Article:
Emerging Asian Economic Growth and CDS Levels

by: Jim Delaney

A group of Asian nations gathered for a summit in Cha-am, Thailand this past weekend to discuss forming a bloc similar to the EU. To the extent that necessity is the mother of invention, a statement by Thai Prime Minister Abhist might best sum up the ethos behind the gathering.

“The old growth model, where, simply put, we have to rely on consumption in the West for goods and services produced here, we feel will no longer serve us as we move to the future.”

They say you should be careful what you wish for and that could prove correct once again as the IMF included efforts by Asian nations towards increased domestic consumption, not to mention the West getting its fiscal house in order, in its recent wish list.

The meeting must have had a fairly ebullient ambience as China reported last week that GDP rose 8.9% YoY in 3Q09 after a 7.9% rise in 2Q09 with industrial output moving into the teens (13.9%) in September after a 12.3% rise in August. “Orders are piling up on our end. Now my headache is how to get our production to catch up,” Su Qisen, VP of a luggage manufacturer said recently. SQ plans on hiring up to 5,000 more employees, adding to the 10,000 already on the payroll and given the competition for labor says he will probably have to “raise wages 10% to 15%.” It would appear that fears from a few months ago that the Chinese economy would sink as stimulus wore off might have been slightly overdone.

As “domestic demand” goes it seems China has things well in hand as a recent article in the “Straits Times” newspaper contained a story about “a young Chinese woman who dispatched 30 Mercedes Benzes to pick up her $580,000 Tibetan mastiff from the airport.” It looks like JZ is going to have to step up the “bling thang” if he’s going to keep up with that Chinese woman.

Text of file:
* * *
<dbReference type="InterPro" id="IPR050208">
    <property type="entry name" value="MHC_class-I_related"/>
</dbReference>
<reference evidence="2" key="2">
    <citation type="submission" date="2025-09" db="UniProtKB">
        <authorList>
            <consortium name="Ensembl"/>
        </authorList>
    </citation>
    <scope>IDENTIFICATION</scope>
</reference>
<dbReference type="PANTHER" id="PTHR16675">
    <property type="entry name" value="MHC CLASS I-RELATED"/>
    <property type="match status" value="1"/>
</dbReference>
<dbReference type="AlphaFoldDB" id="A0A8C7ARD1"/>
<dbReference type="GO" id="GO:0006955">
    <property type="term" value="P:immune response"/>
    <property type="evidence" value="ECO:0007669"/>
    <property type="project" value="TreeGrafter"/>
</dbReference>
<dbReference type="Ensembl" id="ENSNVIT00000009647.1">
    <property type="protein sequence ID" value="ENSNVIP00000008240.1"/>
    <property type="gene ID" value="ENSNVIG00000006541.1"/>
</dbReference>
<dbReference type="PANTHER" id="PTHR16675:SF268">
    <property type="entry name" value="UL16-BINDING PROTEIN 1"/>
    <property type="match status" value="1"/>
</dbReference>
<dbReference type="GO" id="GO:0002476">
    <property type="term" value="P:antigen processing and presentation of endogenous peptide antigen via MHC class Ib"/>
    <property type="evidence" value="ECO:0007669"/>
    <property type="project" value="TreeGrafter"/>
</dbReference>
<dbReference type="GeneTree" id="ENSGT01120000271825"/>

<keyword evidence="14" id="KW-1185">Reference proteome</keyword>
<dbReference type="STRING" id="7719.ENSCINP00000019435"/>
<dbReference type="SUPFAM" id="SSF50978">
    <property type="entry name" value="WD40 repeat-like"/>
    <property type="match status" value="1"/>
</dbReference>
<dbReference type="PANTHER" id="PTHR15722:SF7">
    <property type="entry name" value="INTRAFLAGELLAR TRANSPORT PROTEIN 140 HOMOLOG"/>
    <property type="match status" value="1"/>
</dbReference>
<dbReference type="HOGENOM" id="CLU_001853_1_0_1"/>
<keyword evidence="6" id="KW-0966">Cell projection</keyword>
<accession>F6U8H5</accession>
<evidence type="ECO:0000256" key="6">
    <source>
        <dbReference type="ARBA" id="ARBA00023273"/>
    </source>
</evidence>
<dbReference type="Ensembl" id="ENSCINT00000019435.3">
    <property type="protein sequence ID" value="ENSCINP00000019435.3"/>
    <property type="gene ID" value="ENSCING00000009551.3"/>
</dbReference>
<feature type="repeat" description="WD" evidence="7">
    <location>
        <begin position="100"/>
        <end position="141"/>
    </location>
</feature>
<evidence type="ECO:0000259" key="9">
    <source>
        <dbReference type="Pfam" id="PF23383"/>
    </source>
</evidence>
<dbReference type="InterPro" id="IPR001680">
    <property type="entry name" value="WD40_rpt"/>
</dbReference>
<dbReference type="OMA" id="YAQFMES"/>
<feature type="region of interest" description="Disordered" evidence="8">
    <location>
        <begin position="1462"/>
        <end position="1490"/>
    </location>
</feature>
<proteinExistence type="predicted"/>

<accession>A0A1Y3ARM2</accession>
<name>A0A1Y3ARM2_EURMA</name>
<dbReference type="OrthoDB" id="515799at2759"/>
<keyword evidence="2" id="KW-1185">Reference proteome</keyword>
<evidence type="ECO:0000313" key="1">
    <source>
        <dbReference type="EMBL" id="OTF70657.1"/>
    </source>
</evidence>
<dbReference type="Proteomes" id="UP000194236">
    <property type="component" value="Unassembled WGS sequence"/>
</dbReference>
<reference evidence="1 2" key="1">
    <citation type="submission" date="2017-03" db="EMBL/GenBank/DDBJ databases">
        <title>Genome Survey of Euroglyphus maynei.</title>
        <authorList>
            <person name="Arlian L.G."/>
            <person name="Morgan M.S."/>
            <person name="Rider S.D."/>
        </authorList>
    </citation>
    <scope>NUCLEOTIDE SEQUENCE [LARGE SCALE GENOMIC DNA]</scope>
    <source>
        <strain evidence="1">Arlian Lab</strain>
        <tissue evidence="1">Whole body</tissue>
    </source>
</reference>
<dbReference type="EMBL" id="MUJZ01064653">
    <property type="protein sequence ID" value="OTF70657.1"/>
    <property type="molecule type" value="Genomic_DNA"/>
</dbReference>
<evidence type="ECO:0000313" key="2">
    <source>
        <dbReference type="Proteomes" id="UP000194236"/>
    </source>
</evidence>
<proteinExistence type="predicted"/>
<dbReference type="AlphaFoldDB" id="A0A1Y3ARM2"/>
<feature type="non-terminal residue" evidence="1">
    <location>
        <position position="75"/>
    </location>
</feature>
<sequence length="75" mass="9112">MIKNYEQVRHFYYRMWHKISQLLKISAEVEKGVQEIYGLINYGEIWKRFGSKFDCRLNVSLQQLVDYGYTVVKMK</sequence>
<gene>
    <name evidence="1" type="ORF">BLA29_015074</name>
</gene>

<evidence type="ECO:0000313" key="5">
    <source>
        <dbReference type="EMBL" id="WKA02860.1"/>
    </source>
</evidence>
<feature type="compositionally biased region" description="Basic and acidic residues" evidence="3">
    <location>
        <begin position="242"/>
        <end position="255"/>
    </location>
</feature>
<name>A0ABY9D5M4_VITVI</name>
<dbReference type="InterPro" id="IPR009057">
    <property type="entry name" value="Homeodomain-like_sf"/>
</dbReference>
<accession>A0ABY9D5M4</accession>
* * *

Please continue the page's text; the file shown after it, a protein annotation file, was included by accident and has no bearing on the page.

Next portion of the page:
Just yesterday South Korea joined the growth party posting a 2.9% rise in 3Q09 GDP - the fastest quarterly pace in seven years in Asia’s fourth-largest economy. Oh Suktae, an economist with Standard Chartered was a bit cautionary after the economic release saying: “Continued strength in exports will be the main driver for economic growth.” While not as economically independent as they would like when your GDP is busting 7 year records it gives you a little room to maneuver.

The growth in Asia is such that central bankers in the region are now having to contend with the onset of inflation. Recent CPI numbers were 2.2% YoY for Korea; 2.83%YoY for Indonesia and wholesale prices in India are up 0.83% YoY.

India’s finance minister, Pranab Mukherjee, warned recently, “there is inflationary potentiality and inflation may go up further, when it goes up it is a matter of concern.” UBS economist Jonathan Anderson backed up the finance minister saying: “Clearly the period of falling inflation is over for the emerging markets. We are at an inflection point.”

Let’s look at some sovereign CDS levels given all the growth in that part of the world. Indonesia’s CDS peaked at 1256bps on 10/23/2008; had another blip to 950bps on 11/19/2008 but has since come down to the relatively hospitable level of 172bps last night.

Thailand’s CDS followed the same multiple hump pattern date-wise; got as low as 78bps on 9/17 of this year but has risen recently touching 114bps on 10/22 before closing at 107bps last night.

South Korea also peaked shortly after Lehman’s demise (691bps), had a few more bumps on the EKG of its CDS, the highest being 481bps on 3/3 of this year and closed last night at 91bps.

Last but not least, China’s CDS chart has the Lehman blip but default protection rose in price steadily before and after September a year ago reaching a more domestically oriented peak of 268bps on March 2nd of this year. The falloff was fairly quick and while not flat lining has been range bound since May, closing at 72bps last night.

Enjoy the week.

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